OPINION: The announcement this week that Shell is to provide “carbon-neutral” liquefied natural gas cargoes to China breaks new ground for LNG in that country.

The Anglo-Dutch supermajor, in co-operation with China National Offshore Oil Corporation, will offset CO2 emissions with nature-based carbon credits.

The oil companies claim that two first shipments will provide enough clean power for 300,000 homes over a year.

The move comes amid a slump in gas demand due to the coronavirus pandemic and increasingly polarised debate about the role of gas in a low-carbon future.

Executives and officials from Shell, the European Union, major investors and the Environmental Defense Fund (EDF) charity met on 23 June to discuss how to reduce dangerous methane emissions from gas movements.

The EDF is pushing the EU to adopt a robust benchmark to address life-cycle emissions of all gas produced, imported and used in the EU.

Other environmental groups cite the Tyndall Centre at Manchester University in the UK, declaring “there is categorically no role for bringing additional fossil fuel reserves, including gas, into production” if the Paris climate change targets are to be met.

This opposition to new gas production includes whether or not carbon capture and storage (CCS) is deployed to trap CO2 emissions, as “likely upstream methane emissions substantially restrict its (CCS’s) potential”.

Critics also fear any new gas supply will “lock in” transport and other users to fossil fuels instead of forcing them to go straight to renewables and electricity, where that can be done.

Covid-19 and the lockdown of homes and business around the world have, meanwhile, brought gas demand growth to a halt.

The International Energy Agency predicts total demand could fall by 5% this year after a decade of strong growth.

And yet there are signs the LNG sector will bounce back quickly.

Last week, China unveiled plans to construct 24 new LNG terminals over the next five years, allowing it to double its import capacity.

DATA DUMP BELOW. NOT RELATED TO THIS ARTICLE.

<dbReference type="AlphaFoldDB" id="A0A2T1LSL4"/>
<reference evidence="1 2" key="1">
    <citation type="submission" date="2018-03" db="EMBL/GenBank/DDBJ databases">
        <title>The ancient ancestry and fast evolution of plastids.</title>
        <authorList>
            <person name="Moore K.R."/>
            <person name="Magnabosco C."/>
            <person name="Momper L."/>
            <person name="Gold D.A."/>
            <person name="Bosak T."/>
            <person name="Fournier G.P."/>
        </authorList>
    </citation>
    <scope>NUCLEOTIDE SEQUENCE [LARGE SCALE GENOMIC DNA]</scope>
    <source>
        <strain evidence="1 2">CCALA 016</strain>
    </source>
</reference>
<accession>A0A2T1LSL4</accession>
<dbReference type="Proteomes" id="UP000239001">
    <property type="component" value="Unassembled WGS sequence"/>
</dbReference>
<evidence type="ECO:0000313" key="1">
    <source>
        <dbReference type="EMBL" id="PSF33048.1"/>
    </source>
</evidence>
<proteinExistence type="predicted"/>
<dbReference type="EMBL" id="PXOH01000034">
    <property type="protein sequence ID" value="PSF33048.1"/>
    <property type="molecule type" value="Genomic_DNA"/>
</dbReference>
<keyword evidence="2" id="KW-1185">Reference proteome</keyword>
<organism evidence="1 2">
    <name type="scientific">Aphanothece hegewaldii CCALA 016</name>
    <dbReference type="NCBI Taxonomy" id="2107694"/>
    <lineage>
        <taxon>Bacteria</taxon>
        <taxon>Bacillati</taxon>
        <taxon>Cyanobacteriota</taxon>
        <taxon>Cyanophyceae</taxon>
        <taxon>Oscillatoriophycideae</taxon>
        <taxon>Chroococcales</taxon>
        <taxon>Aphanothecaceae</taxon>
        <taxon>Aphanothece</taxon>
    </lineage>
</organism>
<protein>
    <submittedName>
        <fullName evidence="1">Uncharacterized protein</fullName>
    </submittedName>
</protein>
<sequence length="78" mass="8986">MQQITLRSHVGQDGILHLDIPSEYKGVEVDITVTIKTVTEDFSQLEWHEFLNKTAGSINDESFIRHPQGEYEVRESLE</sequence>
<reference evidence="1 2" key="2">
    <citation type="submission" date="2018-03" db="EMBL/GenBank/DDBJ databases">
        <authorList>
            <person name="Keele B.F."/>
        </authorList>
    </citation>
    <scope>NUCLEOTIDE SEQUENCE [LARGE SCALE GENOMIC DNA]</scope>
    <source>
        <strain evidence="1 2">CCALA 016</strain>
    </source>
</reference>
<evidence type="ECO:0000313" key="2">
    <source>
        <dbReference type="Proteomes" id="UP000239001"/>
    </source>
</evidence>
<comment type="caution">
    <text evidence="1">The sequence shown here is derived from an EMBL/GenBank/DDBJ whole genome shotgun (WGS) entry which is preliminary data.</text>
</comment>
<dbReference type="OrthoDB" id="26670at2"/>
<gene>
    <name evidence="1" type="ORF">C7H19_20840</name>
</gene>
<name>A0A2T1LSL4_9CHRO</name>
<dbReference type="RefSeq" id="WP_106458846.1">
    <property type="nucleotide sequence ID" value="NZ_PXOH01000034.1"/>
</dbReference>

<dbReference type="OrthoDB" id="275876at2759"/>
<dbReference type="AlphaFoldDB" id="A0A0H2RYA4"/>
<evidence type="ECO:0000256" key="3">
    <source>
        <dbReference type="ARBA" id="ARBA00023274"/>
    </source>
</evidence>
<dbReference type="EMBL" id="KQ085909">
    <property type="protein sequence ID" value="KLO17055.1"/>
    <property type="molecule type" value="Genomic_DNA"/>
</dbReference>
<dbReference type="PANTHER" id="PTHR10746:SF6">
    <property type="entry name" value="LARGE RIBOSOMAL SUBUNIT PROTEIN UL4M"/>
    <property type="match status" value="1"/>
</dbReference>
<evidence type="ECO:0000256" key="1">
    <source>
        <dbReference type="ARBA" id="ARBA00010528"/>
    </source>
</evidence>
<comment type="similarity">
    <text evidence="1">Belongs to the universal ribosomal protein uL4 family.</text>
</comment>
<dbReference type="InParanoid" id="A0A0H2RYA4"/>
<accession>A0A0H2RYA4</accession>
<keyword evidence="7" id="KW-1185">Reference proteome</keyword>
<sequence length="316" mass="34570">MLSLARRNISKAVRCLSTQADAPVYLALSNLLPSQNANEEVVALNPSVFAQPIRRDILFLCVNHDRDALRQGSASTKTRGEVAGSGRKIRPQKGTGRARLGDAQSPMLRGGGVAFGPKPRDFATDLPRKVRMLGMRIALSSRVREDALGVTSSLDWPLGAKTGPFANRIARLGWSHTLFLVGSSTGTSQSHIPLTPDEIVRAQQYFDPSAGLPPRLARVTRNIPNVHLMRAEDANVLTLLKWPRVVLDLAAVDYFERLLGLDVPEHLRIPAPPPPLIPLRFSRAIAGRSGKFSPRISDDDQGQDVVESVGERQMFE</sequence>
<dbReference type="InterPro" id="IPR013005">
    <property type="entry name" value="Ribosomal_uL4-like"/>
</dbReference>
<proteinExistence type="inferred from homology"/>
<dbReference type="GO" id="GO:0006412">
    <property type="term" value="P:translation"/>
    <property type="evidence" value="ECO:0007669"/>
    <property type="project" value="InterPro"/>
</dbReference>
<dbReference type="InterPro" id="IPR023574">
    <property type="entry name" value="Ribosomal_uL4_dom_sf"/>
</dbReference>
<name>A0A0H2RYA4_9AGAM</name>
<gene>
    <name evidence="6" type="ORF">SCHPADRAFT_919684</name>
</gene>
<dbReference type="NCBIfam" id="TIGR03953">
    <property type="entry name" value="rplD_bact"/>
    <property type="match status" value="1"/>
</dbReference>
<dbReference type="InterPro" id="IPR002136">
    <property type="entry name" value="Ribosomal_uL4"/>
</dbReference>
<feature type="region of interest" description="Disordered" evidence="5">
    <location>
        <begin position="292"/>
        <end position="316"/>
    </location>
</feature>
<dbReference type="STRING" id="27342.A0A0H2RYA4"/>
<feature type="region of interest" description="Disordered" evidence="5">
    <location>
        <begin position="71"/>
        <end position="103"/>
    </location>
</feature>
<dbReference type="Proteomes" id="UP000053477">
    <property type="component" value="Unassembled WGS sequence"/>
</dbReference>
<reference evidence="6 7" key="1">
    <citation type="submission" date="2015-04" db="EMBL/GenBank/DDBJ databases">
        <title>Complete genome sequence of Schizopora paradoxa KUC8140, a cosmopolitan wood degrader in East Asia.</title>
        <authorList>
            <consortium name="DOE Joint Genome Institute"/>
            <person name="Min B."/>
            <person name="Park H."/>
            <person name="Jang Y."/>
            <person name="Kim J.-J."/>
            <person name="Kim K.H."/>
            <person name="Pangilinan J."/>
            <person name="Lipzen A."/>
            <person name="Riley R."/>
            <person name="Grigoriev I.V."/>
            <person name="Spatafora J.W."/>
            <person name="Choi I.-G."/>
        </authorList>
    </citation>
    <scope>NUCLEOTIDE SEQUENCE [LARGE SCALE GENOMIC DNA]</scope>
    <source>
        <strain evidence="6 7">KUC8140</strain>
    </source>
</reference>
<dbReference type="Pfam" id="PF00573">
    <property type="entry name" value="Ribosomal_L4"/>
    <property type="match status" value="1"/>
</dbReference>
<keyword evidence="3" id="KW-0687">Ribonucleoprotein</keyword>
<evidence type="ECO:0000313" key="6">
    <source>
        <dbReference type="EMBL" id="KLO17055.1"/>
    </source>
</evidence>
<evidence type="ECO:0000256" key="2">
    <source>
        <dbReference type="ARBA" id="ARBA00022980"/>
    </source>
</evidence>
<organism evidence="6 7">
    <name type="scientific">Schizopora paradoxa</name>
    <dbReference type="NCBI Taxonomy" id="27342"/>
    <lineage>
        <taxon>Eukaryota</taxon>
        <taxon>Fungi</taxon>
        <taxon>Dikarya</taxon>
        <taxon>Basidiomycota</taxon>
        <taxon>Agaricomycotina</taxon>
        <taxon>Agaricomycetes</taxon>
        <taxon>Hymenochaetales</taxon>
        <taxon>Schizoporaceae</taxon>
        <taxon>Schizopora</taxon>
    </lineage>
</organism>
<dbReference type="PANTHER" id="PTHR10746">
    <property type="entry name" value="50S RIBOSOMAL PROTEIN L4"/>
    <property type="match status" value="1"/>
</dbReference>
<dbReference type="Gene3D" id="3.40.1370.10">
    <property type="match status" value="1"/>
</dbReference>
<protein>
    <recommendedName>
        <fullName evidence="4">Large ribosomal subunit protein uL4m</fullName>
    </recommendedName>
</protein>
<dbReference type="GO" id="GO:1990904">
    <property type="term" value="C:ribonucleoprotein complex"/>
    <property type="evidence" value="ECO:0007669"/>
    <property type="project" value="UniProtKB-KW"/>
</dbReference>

The world’s largest importer is also pressing ahead with building an LNG bunkering facility to encourage shipowners to use gas instead of diesel for vessel propulsion.

Many LNG export projects have been postponed as the pandemic took hold, crushing economic demand and energy prices.

There were fears, even before Covid-19, that too much new capacity was being developed to meet likely demand growth.

But some have calculated that more investment went into LNG developments in the first half of this year than in 2019 or 2018.

Poten & Partners estimates more than $8 billion was pledged during May to Nigeria LNG Train 7 and Sabine Pass on the US Gulf coast.

And the latest signals from flagship projects in Qatar and Mozambique have also indicated they intend to press ahead.

Some contract awards have been delayed, but the drilling of offshore wells for the expansion of Qatar’s giant North Field has started and a massive $19 billion order for new gas carriers has recently been placed.

Mozambique recently won confirmation that the Export-Import Bank of the United States will provide $4.7 billion of funding for the Total-led Mozambique LNG scheme.

The French supermajor is understood to have tied up a further $14 billion-worth of funding from a consortium of international banks.

The LNG sector offers opportunities for the contractor and supply sector in the short term, but the debate will continue about whether gas is a bridge to a low carbon future or bridge to nowhere.

(This is an Upstream opinion article.)